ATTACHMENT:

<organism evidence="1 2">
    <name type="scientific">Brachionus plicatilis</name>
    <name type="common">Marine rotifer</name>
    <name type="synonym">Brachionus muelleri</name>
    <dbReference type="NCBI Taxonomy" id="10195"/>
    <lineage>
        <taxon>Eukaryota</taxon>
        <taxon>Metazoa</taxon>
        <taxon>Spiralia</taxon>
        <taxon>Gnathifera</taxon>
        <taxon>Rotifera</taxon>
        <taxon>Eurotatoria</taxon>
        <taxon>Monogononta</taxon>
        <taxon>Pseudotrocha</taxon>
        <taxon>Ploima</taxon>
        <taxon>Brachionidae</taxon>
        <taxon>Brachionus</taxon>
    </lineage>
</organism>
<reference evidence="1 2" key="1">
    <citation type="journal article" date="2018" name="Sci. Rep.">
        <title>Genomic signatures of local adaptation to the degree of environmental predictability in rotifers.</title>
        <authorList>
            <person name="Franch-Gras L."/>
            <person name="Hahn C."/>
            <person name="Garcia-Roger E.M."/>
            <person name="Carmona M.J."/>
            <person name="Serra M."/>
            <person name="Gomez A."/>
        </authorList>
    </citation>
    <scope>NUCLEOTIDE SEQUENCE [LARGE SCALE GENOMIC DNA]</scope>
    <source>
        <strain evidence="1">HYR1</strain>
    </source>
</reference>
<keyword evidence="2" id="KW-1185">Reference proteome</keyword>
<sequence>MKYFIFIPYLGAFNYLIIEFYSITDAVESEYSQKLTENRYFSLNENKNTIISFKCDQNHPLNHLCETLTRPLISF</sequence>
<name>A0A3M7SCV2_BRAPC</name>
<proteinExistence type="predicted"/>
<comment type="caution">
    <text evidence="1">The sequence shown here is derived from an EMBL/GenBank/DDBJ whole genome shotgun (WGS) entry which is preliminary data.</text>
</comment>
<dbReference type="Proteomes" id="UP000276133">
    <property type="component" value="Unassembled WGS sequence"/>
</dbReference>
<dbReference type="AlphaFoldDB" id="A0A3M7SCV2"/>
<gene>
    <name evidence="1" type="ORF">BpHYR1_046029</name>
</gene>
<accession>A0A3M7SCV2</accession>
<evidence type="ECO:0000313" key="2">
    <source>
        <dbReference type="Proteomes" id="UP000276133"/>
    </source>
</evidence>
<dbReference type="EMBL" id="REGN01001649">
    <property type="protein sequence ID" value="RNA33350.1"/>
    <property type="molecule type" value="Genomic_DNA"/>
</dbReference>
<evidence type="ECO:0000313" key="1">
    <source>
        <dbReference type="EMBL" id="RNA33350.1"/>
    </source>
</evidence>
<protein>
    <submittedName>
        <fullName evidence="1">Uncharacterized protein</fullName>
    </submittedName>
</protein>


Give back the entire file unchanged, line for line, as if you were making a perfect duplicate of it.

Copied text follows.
<organism evidence="1 2">
    <name type="scientific">Brachionus plicatilis</name>
    <name type="common">Marine rotifer</name>
    <name type="synonym">Brachionus muelleri</name>
    <dbReference type="NCBI Taxonomy" id="10195"/>
    <lineage>
        <taxon>Eukaryota</taxon>
        <taxon>Metazoa</taxon>
        <taxon>Spiralia</taxon>
        <taxon>Gnathifera</taxon>
        <taxon>Rotifera</taxon>
        <taxon>Eurotatoria</taxon>
        <taxon>Monogononta</taxon>
        <taxon>Pseudotrocha</taxon>
        <taxon>Ploima</taxon>
        <taxon>Brachionidae</taxon>
        <taxon>Brachionus</taxon>
    </lineage>
</organism>
<reference evidence="1 2" key="1">
    <citation type="journal article" date="2018" name="Sci. Rep.">
        <title>Genomic signatures of local adaptation to the degree of environmental predictability in rotifers.</title>
        <authorList>
            <person name="Franch-Gras L."/>
            <person name="Hahn C."/>
            <person name="Garcia-Roger E.M."/>
            <person name="Carmona M.J."/>
            <person name="Serra M."/>
            <person name="Gomez A."/>
        </authorList>
    </citation>
    <scope>NUCLEOTIDE SEQUENCE [LARGE SCALE GENOMIC DNA]</scope>
    <source>
        <strain evidence="1">HYR1</strain>
    </source>
</reference>
<keyword evidence="2" id="KW-1185">Reference proteome</keyword>
<sequence>MKYFIFIPYLGAFNYLIIEFYSITDAVESEYSQKLTENRYFSLNENKNTIISFKCDQNHPLNHLCETLTRPLISF</sequence>
<name>A0A3M7SCV2_BRAPC</name>
<proteinExistence type="predicted"/>
<comment type="caution">
    <text evidence="1">The sequence shown here is derived from an EMBL/GenBank/DDBJ whole genome shotgun (WGS) entry which is preliminary data.</text>
</comment>
<dbReference type="Proteomes" id="UP000276133">
    <property type="component" value="Unassembled WGS sequence"/>
</dbReference>
<dbReference type="AlphaFoldDB" id="A0A3M7SCV2"/>
<gene>
    <name evidence="1" type="ORF">BpHYR1_046029</name>
</gene>
<accession>A0A3M7SCV2</accession>
<evidence type="ECO:0000313" key="2">
    <source>
        <dbReference type="Proteomes" id="UP000276133"/>
    </source>
</evidence>
<dbReference type="EMBL" id="REGN01001649">
    <property type="protein sequence ID" value="RNA33350.1"/>
    <property type="molecule type" value="Genomic_DNA"/>
</dbReference>
<evidence type="ECO:0000313" key="1">
    <source>
        <dbReference type="EMBL" id="RNA33350.1"/>
    </source>
</evidence>
<protein>
    <submittedName>
        <fullName evidence="1">Uncharacterized protein</fullName>
    </submittedName>
</protein>